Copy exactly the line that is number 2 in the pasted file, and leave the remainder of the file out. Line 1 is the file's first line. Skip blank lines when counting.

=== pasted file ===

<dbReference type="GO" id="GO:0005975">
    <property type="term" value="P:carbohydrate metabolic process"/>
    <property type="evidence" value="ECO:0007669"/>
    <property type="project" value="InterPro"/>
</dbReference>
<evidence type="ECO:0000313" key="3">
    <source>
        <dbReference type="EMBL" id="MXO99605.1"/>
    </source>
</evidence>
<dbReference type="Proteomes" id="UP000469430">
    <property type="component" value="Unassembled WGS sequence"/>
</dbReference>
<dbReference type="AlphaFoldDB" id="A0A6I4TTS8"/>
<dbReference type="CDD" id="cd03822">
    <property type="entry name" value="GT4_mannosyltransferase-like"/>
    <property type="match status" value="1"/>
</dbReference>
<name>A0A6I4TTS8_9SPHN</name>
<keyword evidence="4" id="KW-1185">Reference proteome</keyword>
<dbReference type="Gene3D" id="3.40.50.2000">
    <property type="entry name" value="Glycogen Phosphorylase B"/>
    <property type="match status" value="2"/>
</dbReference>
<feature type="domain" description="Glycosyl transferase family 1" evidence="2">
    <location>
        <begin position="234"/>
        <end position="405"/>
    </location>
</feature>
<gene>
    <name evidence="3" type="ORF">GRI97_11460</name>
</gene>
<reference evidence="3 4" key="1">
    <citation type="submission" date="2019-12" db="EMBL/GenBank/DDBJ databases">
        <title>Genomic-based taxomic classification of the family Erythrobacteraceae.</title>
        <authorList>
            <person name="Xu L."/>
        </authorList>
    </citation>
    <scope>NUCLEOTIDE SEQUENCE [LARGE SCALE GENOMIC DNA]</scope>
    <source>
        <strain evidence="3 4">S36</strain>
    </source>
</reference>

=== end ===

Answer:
    <property type="term" value="P:carbohydrate metabolic process"/>